In Genesis, the first book of the Torah, we learn that God
created the world in 6 days and that on the 7th day, Shabbat, He rested. We also
learn about Shabbat from the fourth commandment: "Six days shall you labor and
do all your work. But the 7th day is a Shabbat to the Lord, Your God. You shall
not do any manner of work for the Lord blessed the Sabbath day and made it
Shabbat is a time to take a break, a time set aside for
family and friends. Shabbat gives us time to reflect upon the world around us
and end the electronic bombardment of our senses. Shabbat allows us to bring
holiness into our rushed lives. It is a proactive move to create a special time.
We cook special foods, wear special clothes, and invite guests.
From the time one begins Shabbat preparations until sundown
on Saturday night there are many opportunities for celebrations and ceremonies
that may appeal to your entire family. In this handout, we will describe a
number of such practices.
Keep in mind that these rituals are not an end in
themselves. Rather, they should facilitate a shift in personal consciousness by
breaking life s normal routines. Rituals should enable you to enjoy, and be
aware of, your most basic but precious blessings.
Remember, also, that Shabbat is not an "all or nothing"
proposition. The important thing is to take the first step and begin to make
this a special day.
A FESTIVE ATMOSPHERE
friends or family for a Friday night dinner or Saturday afternoon meal
Cook your family s
If you don t have time
to cook, order or buy special foods
Learn how to bake
challah, and encourage your children to participate
Clean and beautify your
Put a fresh tablecloth
on your dinner table
Arrange some flowers
around your home
Put on your favorite
SHABBAT AS A FAMILY
Wednesday, choose the menu with your children
Thursday, go grocery shopping for Shabbat with them
challah with your children
your children make a special drawing or craft project for Shabbat
Include your children in as many Shabbat rituals as possible
- If you child has made a Kiddush cup or a challah cover in Hebrew school, make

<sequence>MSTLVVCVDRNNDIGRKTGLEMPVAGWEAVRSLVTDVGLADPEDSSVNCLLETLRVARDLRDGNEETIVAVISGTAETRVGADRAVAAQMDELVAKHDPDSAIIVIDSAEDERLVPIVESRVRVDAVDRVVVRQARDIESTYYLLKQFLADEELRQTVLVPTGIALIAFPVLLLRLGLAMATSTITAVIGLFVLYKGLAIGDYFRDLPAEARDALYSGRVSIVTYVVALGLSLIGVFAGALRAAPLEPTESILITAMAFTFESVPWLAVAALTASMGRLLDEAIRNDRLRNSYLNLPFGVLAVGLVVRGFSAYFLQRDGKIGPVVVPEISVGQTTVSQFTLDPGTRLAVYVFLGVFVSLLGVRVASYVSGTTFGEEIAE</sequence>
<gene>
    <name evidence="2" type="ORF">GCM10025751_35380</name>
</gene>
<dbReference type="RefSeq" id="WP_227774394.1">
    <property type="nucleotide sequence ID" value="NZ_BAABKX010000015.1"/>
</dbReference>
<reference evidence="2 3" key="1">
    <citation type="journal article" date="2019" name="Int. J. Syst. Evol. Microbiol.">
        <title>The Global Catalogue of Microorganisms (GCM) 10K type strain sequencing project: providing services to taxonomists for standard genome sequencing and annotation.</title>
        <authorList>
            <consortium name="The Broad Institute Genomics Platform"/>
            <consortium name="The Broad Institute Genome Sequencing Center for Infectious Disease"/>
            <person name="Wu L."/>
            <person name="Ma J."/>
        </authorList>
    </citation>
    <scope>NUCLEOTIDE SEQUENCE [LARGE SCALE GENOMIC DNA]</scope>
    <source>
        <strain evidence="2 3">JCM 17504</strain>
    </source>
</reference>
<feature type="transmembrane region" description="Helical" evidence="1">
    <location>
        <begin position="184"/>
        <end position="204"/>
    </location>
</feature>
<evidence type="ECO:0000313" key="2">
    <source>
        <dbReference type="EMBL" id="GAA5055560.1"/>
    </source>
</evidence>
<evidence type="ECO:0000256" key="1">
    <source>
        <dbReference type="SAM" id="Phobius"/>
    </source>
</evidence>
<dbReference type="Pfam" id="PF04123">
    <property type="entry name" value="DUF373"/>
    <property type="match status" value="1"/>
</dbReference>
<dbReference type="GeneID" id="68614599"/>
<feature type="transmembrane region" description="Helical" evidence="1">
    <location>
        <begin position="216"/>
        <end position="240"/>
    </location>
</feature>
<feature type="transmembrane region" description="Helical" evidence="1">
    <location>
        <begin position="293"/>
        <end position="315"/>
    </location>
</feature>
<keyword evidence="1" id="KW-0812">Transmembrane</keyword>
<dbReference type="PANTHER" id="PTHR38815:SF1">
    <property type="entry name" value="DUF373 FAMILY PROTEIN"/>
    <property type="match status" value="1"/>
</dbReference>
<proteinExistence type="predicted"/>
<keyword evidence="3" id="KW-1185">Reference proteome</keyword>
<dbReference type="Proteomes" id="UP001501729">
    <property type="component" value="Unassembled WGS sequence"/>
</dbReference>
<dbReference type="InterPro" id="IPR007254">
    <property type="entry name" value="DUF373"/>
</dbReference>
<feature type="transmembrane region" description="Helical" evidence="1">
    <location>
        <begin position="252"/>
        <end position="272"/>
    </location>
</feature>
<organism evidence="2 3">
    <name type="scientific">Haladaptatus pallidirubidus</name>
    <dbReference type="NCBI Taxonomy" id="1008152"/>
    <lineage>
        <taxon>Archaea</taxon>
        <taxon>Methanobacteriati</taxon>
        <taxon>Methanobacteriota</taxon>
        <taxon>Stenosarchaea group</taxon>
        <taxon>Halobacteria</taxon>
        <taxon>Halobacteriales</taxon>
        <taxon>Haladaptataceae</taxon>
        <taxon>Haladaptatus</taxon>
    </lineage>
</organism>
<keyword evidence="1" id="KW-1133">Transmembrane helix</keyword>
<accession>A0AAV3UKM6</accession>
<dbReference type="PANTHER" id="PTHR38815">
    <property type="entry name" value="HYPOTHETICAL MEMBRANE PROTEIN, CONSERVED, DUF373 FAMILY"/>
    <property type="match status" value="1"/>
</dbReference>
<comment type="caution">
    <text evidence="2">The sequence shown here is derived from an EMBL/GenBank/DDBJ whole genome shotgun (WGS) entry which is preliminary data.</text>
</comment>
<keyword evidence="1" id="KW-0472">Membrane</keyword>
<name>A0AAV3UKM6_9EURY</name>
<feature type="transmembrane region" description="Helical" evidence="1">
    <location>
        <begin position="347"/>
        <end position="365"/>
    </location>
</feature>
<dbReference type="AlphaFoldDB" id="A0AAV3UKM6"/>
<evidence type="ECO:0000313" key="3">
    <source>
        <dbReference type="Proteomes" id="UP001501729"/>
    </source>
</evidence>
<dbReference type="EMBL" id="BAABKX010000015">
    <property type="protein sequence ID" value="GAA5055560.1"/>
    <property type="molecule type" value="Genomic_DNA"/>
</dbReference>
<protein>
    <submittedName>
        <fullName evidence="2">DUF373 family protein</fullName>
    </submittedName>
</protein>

sure you use that one!
songs at the dinner table
off the television and enjoy one another
your child s favorite games on Shabbat to show them it is a special day
time together as a family on Saturday: read, rest, or take a walk
a game or simple questions to springboard interesting discussions
EREV SHABBAT TRADITIONS
According to Genesis, light was the first thing God
created. Just as the creation of the world was initiated by light, so too is
Shabbat, as befits the celebration of creation (six days God worked creating the
world, and on the seventh He rested).
We usher in Shabbat before sunset, with the candle-lighting
ritual. Traditionally, women light candles. Young children love to be present
for this moment.
Two candles is the standard, but many families light one
candle for each member of their household. First, light the candles.
Make three sweeping, circular motions over the flames, then
rest your hand on your eyes. This gesture represents drawing the ugh of Shabbat
With your hands over your eyes, say the following blessing:
Baruch ata Adonai, Eloheinu melech haolam, asher kideshanu
bemitzvotav vetzivanu lehadlik ner shel Shabbat
Blessed are you Adonai our God, ruler of the universe, who
has sanctified us with His commandments and has commanded us to kindle the light
You may take some time here for personal prayers.
Blessing the Children Y
Blessing your children can be a very special moment. Before
beginning Shabbat dinner, take a moment and lay your hands on your child s head
and give the gift of your blessing. You can use the traditional words below, or
you can bless your children in whatever way you wish. Think in terms of your
personal prayers for your child s well-being, protection and growth.
This is a custom, a tradition, not a commandment. The
traditional blessing is based on the biblical blessings Jacob tendered to his
grandchildren (Joseph s sons) Ephraim and Menasseh.
In many homes, it is also customary for the husband to read
a special Psalm to his wife, one that recognizes how special she is.
blessing for a boy is:
Yesimcha Elohim k Efraim ye